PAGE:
A high salary and a substantial deposit are no longer enough to ensure the success of your home loan application if your credit score is low, says Shaun Rademeyer, CEO of BetterLife Home Loans, SA’s biggest mortgage originator.
“Lenders will always look for stability and reliability in a potential borrower, and a good record of paying off previous debt such as a student loan, a credit card balance or a car purchase will go a long way towards boosting your credit score and securing the approval of your home loan application.
“If the prospective buyer has already had a home loan that has been managed well, the process should be even easier, but even a good record of making the monthly repayments on a cell phone contract or a store account on time and in full will help.”
On the other hand, he says, consumers seeking credit should never try to cover up any previous money problems. “Your credit record in this country is easily traced by the lending institutions, who have access to information about how you manage your finances from a multitude of sources, so if there has been a payment default in the past it is far better to be honest about it.”
Do not wait until you have a bad credit rating to improve your credit score, simple things such as ensuring that you check your credit score and keeping up-to-date with your credit rating will ensure that you do not fall into the pit of bad credit.
“The fact is that most people have had some money trouble at one time or another, and that as long as you have dealt with it responsibly and established a new pattern of wise financial management, it should not preclude you from being able to obtain a home loan.”
What is more, says Rademeyer, it is easier than most people think to build up a good credit history and improve your credit score, by sticking to the following guidelines:
- Always use exactly the same name and surname combination for credit applications and credit cards, so that there can be no confusion about which credit lines belong to you or misunderstanding about how much credit you currently enjoy.
- Never run joint accounts. One person’s credit problems can haunt another’s credit rating for years, even if they were created before they had a joint account. And in the case of divorce, any existing joint account should be terminated immediately.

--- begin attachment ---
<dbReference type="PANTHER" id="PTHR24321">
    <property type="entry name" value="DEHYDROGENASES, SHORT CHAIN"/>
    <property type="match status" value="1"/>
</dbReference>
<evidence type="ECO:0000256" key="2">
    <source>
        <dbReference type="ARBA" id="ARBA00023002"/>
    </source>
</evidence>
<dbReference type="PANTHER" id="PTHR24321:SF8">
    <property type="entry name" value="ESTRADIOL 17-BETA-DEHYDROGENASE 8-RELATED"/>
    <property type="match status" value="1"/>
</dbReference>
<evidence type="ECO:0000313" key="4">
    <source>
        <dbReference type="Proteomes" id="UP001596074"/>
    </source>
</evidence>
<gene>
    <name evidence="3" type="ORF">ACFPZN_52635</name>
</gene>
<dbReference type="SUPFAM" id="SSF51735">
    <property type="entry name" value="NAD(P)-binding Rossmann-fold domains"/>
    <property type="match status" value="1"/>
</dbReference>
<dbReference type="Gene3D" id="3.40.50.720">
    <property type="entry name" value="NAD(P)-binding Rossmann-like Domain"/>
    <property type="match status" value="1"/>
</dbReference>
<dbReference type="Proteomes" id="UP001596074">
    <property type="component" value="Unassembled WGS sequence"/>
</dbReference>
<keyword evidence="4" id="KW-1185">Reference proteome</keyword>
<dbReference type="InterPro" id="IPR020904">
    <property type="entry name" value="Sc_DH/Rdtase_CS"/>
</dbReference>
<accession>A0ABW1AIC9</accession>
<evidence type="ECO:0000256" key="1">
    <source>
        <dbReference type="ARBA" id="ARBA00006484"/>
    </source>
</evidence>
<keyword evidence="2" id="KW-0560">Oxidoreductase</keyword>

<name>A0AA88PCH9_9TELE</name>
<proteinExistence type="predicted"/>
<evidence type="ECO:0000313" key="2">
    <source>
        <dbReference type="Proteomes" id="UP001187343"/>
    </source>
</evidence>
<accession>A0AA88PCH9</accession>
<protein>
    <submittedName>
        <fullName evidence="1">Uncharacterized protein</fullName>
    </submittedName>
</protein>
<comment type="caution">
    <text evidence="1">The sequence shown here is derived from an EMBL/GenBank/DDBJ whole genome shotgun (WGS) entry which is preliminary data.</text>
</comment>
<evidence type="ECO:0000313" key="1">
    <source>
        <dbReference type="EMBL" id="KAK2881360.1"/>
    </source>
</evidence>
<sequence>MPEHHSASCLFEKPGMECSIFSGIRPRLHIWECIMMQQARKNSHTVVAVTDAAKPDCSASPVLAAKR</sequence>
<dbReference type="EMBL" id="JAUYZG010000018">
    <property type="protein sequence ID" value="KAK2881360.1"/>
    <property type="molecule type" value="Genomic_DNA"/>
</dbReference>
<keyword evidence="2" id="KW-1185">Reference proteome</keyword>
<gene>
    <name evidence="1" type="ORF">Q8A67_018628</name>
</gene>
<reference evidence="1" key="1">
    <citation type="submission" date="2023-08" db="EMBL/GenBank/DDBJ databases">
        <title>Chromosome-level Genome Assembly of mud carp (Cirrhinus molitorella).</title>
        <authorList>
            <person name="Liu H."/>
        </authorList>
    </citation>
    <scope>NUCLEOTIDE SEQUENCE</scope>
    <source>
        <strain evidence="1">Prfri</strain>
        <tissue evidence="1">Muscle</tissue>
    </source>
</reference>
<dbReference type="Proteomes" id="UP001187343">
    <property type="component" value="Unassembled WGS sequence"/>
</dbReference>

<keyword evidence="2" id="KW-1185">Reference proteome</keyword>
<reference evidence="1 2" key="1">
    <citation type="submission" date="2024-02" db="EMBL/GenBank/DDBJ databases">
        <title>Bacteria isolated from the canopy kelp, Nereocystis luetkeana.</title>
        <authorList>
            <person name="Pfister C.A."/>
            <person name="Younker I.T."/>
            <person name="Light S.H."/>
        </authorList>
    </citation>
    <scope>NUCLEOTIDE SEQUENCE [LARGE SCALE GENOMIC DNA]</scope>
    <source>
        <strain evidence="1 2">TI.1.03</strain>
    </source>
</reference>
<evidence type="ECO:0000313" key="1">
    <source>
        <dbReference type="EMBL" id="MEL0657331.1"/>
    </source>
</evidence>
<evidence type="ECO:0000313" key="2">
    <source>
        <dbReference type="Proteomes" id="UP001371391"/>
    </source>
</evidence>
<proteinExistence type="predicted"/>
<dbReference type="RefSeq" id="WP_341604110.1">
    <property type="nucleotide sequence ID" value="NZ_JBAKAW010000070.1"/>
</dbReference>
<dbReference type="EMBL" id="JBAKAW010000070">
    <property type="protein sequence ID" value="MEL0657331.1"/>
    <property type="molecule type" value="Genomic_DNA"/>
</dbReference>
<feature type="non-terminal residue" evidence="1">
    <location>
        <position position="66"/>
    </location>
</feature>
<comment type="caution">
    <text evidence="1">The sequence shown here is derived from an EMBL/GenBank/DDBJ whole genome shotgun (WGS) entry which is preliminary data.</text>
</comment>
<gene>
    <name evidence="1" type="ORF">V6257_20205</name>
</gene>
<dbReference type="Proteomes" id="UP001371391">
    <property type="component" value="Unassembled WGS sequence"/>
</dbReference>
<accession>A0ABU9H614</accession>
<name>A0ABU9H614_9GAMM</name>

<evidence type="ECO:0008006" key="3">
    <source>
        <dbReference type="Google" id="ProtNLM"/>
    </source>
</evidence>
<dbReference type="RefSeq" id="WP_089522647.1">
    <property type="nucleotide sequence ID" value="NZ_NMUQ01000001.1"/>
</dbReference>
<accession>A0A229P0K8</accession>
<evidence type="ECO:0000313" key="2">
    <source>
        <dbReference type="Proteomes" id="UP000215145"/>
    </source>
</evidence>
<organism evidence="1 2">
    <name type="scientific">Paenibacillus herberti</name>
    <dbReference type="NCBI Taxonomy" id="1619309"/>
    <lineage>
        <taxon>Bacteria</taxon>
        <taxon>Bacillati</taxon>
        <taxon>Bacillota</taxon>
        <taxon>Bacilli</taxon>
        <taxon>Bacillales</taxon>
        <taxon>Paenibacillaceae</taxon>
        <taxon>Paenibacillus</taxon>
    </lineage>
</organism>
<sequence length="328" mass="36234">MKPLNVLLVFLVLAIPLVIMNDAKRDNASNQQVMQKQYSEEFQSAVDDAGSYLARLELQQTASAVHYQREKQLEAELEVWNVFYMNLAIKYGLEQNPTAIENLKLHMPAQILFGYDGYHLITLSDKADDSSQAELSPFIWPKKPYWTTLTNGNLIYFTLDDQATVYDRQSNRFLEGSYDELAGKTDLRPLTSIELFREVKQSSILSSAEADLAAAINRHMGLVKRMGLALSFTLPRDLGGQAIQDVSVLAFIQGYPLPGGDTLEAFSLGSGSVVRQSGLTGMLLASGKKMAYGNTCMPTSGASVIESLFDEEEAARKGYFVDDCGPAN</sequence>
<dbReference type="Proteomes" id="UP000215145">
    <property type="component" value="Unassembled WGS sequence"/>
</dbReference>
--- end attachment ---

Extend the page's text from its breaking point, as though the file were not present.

- Never pay late. When you open your municipal account or credit card statement, for example, you will see both a “payment due” and a “due date”. Make sure you make all payments due no later than 30 days past their due dates, or there will be “late payment” entries on your credit record that could cost you your home loan.
- Don’t use your available credit too much. Maxing out your credit card every month, for example, can really hurt your credit rating, even if you diligently pay off the whole balance due every payday. What matters to lenders is how much of your available credit you use each month, so try to keep the balances as low as possible on all your lines of credit. This will guarantee that you manage your credit record efficiently.
- Make sure to use some credit. If you have been scared off purchasing anything on credit and always use cash only, you will have difficulty proving that you can manage accounts and monthly repayments. Also if you have had accounts in the past and no longer use them, you need to formally close them yourself or they could show up as default/ abandoned accounts on your credit record – unfair as that may seem.
- Sweat the small stuff. Check your credit score once a year to see if there are any problems you didn’t know about. Errors do occur and businesses make mistakes, and you need to address these as soon as possible. But you could also have unpaid bills you were not aware of or thought you had paid – especially if you have changed address a few times – and these cause your credit score to plummet if they go unresolved. If you do end up with bad credit, learn how to fix your credit and proceed to raise your credit score.
- Save for a deposit. You don’t have to put all your savings towards this goal but there’s no doubt that lenders are more inclined to grant loans – and interest rate concessions – to those who have demonstrated the financial discipline to save, and who are prepared to invest at least some money in their own properties.
- Don’t allow too many credit enquiries. Each time you apply for credit and the credit provider generates an enquiry, it shows up on your credit record, and too many enquiries can damage your credit score because it looks as though you are trying to borrow too much. However, multiple enquiries within a two-week period are usually “read” together as one enquiry, so if you are “shopping around” for a home loan, you should be sure to collect the quotes from various lenders within 14 days – and this is where a mortgage originator like BetterLife Home Loans can really help.